Running the cumulative update installer on a Front-end server with January2019 CU8, confirms the patches changes on the identified components:


The point the a KB4492303 and KB4492302 that don’t exist.

UPDATE 3/April/2019: Microsoft update the ‘Get updates’ section of KB3061064 section with an additional line:
4494279 Fix for Skype for Business 2015 and Lync Server 2013 spoofing vulnerability

That document mentions a ‘March 20’19 security update’:

The March 2019 security update contains a security fix for the spoofing vulnerability that is described in the following security advisory:

My official guess is now is that this is a SU9 and MS just decided to update this ‘silently’

But some IT engineers might believe that they are downloading and installing CU8 today.


The importance of knowing about certificates

Deploying and managing a Lync/Skype for Business environment demands you to know a lot more about technologies and protocols. Their communications are encryption which means that you need to deploy certificates and specially to maintain them over time. One wrong, forgotten or misplaced certificate can give you lot of headaches.

The following issue I faced recently, on a Lync 2013 environment is a good example of how a simple misplaced CA certificate can cause unexpected behaviours.

ISSUE and symptoms

After restarting the servers, the Lync services start reporting connection errors and denials due to certificate validation.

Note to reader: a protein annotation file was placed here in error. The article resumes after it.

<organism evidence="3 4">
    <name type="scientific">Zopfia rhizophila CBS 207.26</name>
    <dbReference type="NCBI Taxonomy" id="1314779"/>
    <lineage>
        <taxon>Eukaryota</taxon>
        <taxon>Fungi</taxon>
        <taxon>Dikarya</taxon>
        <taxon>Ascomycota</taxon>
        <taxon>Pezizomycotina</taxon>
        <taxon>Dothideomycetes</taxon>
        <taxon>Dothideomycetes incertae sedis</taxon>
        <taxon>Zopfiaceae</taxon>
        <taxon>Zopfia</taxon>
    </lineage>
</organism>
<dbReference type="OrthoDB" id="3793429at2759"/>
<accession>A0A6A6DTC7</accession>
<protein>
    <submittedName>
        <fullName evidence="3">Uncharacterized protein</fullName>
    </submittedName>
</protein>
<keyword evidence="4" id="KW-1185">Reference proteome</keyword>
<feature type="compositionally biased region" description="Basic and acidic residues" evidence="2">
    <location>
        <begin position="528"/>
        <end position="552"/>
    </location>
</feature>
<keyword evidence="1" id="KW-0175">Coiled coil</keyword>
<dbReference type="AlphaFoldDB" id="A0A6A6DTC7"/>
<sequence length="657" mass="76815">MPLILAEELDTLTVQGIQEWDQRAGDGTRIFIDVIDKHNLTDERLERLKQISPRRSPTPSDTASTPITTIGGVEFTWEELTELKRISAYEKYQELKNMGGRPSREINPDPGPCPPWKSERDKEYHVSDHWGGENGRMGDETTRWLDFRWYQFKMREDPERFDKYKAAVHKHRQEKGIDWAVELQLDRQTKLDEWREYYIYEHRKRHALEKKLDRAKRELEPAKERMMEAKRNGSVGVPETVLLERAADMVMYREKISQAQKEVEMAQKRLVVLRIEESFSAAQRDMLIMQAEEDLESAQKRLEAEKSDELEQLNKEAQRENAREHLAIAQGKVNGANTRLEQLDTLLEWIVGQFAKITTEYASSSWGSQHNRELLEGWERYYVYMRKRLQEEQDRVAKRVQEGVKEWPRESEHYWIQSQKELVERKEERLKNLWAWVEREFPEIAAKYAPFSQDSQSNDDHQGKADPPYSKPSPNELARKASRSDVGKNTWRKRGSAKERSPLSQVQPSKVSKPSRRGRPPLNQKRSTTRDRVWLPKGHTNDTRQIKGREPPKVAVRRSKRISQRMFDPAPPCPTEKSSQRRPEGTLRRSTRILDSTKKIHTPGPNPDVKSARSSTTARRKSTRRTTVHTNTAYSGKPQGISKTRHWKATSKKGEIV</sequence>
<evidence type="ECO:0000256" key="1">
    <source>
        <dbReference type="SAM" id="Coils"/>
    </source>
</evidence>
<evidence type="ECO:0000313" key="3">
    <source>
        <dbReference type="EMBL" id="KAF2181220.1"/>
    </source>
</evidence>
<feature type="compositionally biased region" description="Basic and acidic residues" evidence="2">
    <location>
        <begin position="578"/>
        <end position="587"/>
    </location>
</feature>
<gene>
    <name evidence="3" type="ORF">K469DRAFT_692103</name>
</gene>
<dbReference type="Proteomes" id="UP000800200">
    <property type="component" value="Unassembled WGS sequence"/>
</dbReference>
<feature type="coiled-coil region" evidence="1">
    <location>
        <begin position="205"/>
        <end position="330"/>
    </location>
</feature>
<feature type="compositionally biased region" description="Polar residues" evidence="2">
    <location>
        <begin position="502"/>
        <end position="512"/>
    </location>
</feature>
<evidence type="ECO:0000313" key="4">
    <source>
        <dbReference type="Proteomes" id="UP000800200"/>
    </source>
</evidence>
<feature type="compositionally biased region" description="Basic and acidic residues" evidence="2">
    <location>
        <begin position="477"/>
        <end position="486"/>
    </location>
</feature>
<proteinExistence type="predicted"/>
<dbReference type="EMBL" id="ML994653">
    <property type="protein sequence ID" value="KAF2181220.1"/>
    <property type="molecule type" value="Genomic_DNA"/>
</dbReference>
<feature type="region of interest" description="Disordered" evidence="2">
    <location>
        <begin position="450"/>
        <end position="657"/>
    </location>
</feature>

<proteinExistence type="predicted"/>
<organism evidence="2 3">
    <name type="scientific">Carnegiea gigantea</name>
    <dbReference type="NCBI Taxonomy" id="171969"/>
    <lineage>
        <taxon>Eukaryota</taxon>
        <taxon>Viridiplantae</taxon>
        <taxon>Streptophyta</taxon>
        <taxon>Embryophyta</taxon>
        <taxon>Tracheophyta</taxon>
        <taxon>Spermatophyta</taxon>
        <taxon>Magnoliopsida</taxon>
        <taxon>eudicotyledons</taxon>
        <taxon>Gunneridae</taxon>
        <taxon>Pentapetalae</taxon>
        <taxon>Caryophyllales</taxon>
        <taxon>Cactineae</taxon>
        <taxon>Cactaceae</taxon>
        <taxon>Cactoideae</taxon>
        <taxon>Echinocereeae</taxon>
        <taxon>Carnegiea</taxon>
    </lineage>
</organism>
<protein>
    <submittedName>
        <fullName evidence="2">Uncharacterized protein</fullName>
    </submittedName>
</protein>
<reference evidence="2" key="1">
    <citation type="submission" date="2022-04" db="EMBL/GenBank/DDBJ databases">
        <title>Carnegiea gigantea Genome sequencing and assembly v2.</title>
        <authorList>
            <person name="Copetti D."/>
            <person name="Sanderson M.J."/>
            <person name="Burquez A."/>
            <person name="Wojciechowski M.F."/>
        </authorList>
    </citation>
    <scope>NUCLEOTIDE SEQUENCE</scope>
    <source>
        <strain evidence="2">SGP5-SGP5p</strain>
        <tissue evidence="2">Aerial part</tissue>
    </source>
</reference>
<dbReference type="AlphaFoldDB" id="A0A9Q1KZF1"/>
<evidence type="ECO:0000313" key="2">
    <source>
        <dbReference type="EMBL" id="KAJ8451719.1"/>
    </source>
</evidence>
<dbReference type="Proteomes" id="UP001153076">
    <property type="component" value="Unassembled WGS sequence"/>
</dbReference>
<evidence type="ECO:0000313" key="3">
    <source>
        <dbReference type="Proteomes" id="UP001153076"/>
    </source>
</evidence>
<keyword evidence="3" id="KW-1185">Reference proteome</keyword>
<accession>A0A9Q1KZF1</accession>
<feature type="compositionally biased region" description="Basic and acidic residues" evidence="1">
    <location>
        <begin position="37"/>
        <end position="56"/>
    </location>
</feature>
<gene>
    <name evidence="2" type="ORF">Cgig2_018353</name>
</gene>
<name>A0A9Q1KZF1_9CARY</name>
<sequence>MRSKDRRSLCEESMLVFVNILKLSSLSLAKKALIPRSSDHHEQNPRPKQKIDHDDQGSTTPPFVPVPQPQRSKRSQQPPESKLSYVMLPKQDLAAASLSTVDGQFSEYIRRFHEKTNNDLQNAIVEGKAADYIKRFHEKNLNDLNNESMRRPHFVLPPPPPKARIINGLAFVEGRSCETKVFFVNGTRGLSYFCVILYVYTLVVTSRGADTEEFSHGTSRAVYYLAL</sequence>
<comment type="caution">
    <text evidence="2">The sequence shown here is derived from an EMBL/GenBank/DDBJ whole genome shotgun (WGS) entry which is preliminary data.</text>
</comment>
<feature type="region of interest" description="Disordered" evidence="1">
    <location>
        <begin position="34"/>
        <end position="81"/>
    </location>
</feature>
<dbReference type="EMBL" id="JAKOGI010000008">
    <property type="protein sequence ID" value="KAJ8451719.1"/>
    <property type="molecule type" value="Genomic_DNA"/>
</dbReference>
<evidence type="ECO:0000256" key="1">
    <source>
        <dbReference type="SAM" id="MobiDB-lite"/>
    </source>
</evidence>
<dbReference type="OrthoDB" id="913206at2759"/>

As a consequence, the users experience several issues:

  • Contacts presence status unknown
  • Address book unavailable
  • Unable to schedule, start or join meetings
  • External users unable to join/dial-in meetings

They are still able to sign-in, send IM’s and perform peer-to-peer calls (including video and desktop sharing) and PSTN inbound/outbound calls.

On the servers you will find from several others, eventID 32042 errors ‘Invalid incoming HTTPS certificate’ and eventID 30998 ‘Sending HTTP request failed’


The clue came from some informational events of services receiving invalid client certificates.EventID-61029

The last description line ‘Certificate error: 21482049809.’  translates to error code 0x800b0109, which is defined as CERT_E_UNTRUSTEDROOT. Lync server could not trust the subordinate CA that was installed on the local machine store ?!

Turns out that a new PKI has been deployed, and I found a subordinate CA incorrectly installed on the ‘Trusted Root Certificate Authorities’ of the servers.
(a subordinate CA can be easily identified because it’s not self-signed (‘Issue To’ name doesn’t match the ‘Issued By’)


Windows Server 2012 (and higher) implements checks for a higher level of trust for certificate authentication. By finding the invalid certificate, doesn’t provide any Trust Root CA list and therefore the services cannot to validate the certificates presented to them.


  1. Delete the subCA from the Trusted Root CA store of the server
  2. Reboot the server so it can load correctly the Trusted Root CA list.

Final notes

The issue will only start after a server reboot, so it can take quite some time to associate the cause/effect…. especially if you have just install a OS update !! (and blame it, uninstall, …)

Only after knowing exactly the issue, I manage to ‘google-fu’ a 4 years-old KB2795828 with a similar situation.
From that one I got a very usefull powershell script that help us to find any non self-signed CA on the Trusted Root CA store of the machine

Get-Childitem cert:\LocalMachine\root -Recurse | Where-Object {$_.Issuer -ne $_.Subject} | Format-List *